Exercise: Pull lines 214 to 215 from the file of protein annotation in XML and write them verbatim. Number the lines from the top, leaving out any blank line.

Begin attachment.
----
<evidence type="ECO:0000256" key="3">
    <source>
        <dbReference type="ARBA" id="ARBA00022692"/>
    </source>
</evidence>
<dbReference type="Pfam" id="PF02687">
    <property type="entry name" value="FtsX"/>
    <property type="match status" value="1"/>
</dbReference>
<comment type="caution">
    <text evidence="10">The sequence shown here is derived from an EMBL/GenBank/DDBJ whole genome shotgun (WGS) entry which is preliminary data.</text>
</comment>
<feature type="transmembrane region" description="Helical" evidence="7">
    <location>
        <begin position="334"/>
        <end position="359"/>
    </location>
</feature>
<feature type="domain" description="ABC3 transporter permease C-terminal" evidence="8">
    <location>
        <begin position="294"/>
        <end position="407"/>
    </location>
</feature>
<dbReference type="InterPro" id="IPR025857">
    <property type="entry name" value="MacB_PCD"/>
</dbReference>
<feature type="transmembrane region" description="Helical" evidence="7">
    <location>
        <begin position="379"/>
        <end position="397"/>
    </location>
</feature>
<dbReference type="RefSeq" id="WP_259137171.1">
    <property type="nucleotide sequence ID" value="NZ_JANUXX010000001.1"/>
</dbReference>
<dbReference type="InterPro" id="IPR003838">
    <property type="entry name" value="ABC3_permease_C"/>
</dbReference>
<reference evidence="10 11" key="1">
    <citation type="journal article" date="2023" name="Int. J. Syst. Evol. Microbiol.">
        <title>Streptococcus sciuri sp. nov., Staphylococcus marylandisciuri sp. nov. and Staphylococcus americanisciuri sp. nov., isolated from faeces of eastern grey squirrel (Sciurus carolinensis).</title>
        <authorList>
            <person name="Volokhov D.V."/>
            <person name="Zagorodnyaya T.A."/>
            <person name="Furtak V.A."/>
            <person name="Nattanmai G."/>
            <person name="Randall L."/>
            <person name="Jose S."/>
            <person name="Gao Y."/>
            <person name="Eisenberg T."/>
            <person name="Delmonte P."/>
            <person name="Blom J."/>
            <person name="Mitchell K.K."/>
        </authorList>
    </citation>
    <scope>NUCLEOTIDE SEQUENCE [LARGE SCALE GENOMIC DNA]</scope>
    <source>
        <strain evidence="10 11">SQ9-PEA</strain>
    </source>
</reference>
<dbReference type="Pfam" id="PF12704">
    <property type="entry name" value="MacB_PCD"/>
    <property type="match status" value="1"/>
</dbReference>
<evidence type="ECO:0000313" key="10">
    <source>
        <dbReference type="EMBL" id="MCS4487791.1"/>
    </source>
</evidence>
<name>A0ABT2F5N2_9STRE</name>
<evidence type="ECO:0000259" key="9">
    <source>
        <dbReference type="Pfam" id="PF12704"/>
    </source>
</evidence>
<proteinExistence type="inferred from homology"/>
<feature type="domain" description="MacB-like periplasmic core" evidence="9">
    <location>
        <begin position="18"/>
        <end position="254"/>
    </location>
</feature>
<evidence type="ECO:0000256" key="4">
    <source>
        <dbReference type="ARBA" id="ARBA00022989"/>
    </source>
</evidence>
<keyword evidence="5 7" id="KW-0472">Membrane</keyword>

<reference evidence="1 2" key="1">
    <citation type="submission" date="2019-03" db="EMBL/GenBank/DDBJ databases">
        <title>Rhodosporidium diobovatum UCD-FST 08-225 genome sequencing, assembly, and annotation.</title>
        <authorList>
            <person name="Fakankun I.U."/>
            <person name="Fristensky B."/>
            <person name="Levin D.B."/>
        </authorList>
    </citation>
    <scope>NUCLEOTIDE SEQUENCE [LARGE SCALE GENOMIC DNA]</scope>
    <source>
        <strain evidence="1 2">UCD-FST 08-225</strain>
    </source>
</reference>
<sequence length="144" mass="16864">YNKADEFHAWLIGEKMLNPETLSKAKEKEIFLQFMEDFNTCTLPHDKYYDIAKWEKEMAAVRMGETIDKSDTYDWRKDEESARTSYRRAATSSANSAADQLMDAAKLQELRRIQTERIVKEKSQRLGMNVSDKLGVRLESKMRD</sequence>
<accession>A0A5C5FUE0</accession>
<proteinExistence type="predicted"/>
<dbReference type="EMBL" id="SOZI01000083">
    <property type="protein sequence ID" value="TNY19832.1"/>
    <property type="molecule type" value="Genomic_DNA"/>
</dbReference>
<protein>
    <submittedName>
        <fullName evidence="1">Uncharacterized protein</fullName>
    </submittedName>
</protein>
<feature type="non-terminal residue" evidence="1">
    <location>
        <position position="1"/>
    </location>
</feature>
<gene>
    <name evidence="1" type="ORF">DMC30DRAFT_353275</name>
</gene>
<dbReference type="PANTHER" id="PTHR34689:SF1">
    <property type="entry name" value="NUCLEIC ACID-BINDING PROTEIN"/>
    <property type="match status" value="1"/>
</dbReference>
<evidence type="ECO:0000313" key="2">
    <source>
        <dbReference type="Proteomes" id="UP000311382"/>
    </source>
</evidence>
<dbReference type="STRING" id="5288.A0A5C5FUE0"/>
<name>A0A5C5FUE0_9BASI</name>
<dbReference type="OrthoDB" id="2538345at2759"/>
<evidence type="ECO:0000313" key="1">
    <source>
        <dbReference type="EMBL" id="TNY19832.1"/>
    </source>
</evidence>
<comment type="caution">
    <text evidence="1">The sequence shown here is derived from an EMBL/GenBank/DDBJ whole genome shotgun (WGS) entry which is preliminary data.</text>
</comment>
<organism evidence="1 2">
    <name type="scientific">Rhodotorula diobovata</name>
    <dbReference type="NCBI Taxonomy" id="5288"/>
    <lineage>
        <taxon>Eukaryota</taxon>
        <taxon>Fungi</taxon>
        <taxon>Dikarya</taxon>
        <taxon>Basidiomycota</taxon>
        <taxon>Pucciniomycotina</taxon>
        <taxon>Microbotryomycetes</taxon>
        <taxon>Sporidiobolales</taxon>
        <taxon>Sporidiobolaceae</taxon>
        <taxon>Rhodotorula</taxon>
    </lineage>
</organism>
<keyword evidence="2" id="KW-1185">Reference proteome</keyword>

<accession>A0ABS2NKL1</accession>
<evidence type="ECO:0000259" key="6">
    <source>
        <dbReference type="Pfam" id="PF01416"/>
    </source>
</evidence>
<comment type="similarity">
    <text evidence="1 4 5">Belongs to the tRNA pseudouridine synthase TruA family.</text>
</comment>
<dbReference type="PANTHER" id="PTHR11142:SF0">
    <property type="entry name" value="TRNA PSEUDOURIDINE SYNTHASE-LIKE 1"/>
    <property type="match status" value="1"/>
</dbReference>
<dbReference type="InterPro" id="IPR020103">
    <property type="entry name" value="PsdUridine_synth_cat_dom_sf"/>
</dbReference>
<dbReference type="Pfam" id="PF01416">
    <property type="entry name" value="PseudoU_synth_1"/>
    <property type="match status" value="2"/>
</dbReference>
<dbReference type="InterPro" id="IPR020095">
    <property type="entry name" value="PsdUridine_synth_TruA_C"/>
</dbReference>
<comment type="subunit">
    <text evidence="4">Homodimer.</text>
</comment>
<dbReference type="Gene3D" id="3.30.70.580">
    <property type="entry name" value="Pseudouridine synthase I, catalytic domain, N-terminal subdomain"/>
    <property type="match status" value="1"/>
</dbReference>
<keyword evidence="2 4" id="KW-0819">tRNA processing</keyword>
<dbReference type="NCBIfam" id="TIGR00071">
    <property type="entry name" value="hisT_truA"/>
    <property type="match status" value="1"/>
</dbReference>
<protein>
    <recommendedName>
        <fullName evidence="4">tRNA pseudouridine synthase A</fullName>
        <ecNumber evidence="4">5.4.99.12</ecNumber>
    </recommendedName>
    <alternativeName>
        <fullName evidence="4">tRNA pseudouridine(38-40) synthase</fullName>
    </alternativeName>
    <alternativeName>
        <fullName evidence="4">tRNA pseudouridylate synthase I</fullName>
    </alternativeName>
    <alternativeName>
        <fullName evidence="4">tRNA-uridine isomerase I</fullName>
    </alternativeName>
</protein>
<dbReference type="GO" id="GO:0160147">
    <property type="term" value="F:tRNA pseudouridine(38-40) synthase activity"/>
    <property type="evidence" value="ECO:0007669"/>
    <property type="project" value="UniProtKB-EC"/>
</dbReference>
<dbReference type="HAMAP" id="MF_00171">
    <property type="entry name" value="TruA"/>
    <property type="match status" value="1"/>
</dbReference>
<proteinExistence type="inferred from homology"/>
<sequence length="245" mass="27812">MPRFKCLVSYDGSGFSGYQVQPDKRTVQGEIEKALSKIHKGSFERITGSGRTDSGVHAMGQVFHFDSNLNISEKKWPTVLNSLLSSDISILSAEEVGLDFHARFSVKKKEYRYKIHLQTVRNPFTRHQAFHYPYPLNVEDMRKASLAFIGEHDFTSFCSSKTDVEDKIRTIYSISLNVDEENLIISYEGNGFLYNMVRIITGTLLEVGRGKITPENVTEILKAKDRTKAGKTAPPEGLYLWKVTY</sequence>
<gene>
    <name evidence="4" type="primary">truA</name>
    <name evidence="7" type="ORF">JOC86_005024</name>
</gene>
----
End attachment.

</dbReference>
<dbReference type="HAMAP" id="MF_00171">